Neither of my wife nor I are “natural atheists” because we had both embraced religion as adults: my wife was raised Catholic but deconverted in her early twenties and I was a fervent Protestant believer for several years – and only slowly deconverting. But by the time my wife and I met, we were both religion-free and that is how we have raised our kids.
We did not raise our children telling them that, “There is no Zeus, no Allah, no Amidah, no Krishna, no Yahweh, no Jesus, no …..” but instead we just did not talk about spooks and spirits. My kids sort of naturally embraced their own natural view of reality without the supernatural. But as they got older, their school classmates who came from god-talk families began to confront my children by telling them that they were “atheists”. My children then came home asking us to tell them what an “atheist” is.
Early in those days, I first told my children to respect the beliefs of other folks. Well, that all fell apart on a day which I clearly remember.
My son was sitting on the couch after school and was tearful. It took me more than half an hour to get him to open up – that was very unusual for my son. He finally told me that his friends at school were teasing him about going to Hell.
I told my son that he no longer has to respect other people’s religious beliefs when they say stupid things like that. I equipped him with anti-scary-god arguments and my son began to debate those school buddies. His friends backed off and 7 years later, he has many good friends, Christian and atheist alike, who now only joke lightly about religion — they’ve grown to respect each other’s turfs it seems. They all sort of realize they inherited their folks’ religious thinking and are now just starting to think for themselves.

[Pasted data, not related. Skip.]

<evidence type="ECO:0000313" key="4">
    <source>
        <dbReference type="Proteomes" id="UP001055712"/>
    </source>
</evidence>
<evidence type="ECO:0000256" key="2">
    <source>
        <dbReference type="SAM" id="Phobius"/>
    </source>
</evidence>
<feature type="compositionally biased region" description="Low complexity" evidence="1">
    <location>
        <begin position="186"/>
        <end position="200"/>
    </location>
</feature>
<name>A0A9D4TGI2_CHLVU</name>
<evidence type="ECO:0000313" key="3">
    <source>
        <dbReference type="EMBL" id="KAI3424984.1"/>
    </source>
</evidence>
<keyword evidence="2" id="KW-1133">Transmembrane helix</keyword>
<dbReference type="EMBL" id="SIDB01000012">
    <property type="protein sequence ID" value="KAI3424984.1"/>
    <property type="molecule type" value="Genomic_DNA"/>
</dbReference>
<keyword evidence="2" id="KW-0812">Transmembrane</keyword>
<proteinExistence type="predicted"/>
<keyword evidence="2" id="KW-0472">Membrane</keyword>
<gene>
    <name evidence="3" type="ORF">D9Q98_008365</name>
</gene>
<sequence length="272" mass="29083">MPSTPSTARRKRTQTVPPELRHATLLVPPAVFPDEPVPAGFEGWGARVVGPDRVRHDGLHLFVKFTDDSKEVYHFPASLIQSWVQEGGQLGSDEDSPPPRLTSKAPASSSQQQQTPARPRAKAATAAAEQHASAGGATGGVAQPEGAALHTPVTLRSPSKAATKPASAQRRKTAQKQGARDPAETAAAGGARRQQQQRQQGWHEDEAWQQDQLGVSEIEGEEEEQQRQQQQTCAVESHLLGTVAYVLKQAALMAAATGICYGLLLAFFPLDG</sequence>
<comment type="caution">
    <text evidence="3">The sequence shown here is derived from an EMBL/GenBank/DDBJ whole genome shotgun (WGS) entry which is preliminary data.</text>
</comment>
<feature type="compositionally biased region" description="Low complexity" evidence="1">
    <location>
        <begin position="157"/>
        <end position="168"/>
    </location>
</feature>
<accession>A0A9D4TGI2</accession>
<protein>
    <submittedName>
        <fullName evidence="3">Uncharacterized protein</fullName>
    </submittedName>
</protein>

Anyway, it was Christianity in America telling my son that he was going to hell that motivated me to start blogging about the same religion I had years ago rejected. I am outspoken about atheism mainly in my blogging, I rarely bring it up in public. It is only when people start to assume everyone in the room is Christian or say something outrageous that I speak out in public. Otherwise, with my friends, I leave the subject alone. But then, my Christian friends are the casual kinds — not the fervent sorts.
Question for readers: In what situations are you an outspoken atheist or an outspoken believer?